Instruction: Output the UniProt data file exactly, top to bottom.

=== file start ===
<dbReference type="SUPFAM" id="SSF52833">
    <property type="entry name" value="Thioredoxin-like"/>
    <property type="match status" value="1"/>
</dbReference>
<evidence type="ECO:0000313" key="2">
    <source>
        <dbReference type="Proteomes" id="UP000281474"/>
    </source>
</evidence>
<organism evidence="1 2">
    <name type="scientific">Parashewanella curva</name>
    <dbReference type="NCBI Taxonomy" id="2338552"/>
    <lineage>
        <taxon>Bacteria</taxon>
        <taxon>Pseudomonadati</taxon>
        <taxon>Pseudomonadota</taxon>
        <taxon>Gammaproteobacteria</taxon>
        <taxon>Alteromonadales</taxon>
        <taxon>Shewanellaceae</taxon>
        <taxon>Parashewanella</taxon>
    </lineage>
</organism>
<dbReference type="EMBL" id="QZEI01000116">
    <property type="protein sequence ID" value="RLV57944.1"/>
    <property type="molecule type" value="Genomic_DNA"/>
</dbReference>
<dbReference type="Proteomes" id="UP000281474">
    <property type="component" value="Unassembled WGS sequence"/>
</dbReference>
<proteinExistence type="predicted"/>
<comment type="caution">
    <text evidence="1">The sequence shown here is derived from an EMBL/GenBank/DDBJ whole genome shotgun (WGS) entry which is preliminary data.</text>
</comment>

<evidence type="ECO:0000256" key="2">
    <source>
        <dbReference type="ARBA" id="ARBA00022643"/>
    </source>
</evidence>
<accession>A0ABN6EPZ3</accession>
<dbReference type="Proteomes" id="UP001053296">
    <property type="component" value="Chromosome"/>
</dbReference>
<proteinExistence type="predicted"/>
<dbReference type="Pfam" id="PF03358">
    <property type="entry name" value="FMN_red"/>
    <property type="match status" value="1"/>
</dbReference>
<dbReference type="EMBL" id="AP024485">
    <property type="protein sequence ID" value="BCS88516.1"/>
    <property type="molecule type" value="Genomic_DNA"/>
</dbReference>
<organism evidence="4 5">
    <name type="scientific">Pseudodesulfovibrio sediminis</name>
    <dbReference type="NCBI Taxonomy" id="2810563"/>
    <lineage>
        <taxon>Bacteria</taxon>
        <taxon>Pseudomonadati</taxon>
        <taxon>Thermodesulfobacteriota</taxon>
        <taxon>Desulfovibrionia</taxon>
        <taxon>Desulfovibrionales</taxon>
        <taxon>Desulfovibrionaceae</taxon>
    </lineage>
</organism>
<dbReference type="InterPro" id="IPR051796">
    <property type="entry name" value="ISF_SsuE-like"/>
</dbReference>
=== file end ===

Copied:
<dbReference type="SUPFAM" id="SSF52833">
    <property type="entry name" value="Thioredoxin-like"/>
    <property type="match status" value="1"/>
</dbReference>
<evidence type="ECO:0000313" key="2">
    <source>
        <dbReference type="Proteomes" id="UP000281474"/>
    </source>
</evidence>
<organism evidence="1 2">
    <name type="scientific">Parashewanella curva</name>
    <dbReference type="NCBI Taxonomy" id="2338552"/>
    <lineage>
        <taxon>Bacteria</taxon>
        <taxon>Pseudomonadati</taxon>
        <taxon>Pseudomonadota</taxon>
        <taxon>Gammaproteobacteria</taxon>
        <taxon>Alteromonadales</taxon>
        <taxon>Shewanellaceae</taxon>
        <taxon>Parashewanella</taxon>
    </lineage>
</organism>
<dbReference type="EMBL" id="QZEI01000116">
    <property type="protein sequence ID" value="RLV57944.1"/>
    <property type="molecule type" value="Genomic_DNA"/>
</dbReference>
<dbReference type="Proteomes" id="UP000281474">
    <property type="component" value="Unassembled WGS sequence"/>
</dbReference>
<proteinExistence type="predicted"/>
<comment type="caution">
    <text evidence="1">The sequence shown here is derived from an EMBL/GenBank/DDBJ whole genome shotgun (WGS) entry which is preliminary data.</text>
</comment>

<evidence type="ECO:0000256" key="2">
    <source>
        <dbReference type="ARBA" id="ARBA00022643"/>
    </source>
</evidence>
<accession>A0ABN6EPZ3</accession>
<dbReference type="Proteomes" id="UP001053296">
    <property type="component" value="Chromosome"/>
</dbReference>
<proteinExistence type="predicted"/>
<dbReference type="Pfam" id="PF03358">
    <property type="entry name" value="FMN_red"/>
    <property type="match status" value="1"/>
</dbReference>
<dbReference type="EMBL" id="AP024485">
    <property type="protein sequence ID" value="BCS88516.1"/>
    <property type="molecule type" value="Genomic_DNA"/>
</dbReference>
<organism evidence="4 5">
    <name type="scientific">Pseudodesulfovibrio sediminis</name>
    <dbReference type="NCBI Taxonomy" id="2810563"/>
    <lineage>
        <taxon>Bacteria</taxon>
        <taxon>Pseudomonadati</taxon>
        <taxon>Thermodesulfobacteriota</taxon>
        <taxon>Desulfovibrionia</taxon>
        <taxon>Desulfovibrionales</taxon>
        <taxon>Desulfovibrionaceae</taxon>
    </lineage>
</organism>
<dbReference type="InterPro" id="IPR051796">
    <property type="entry name" value="ISF_SsuE-like"/>
</dbReference>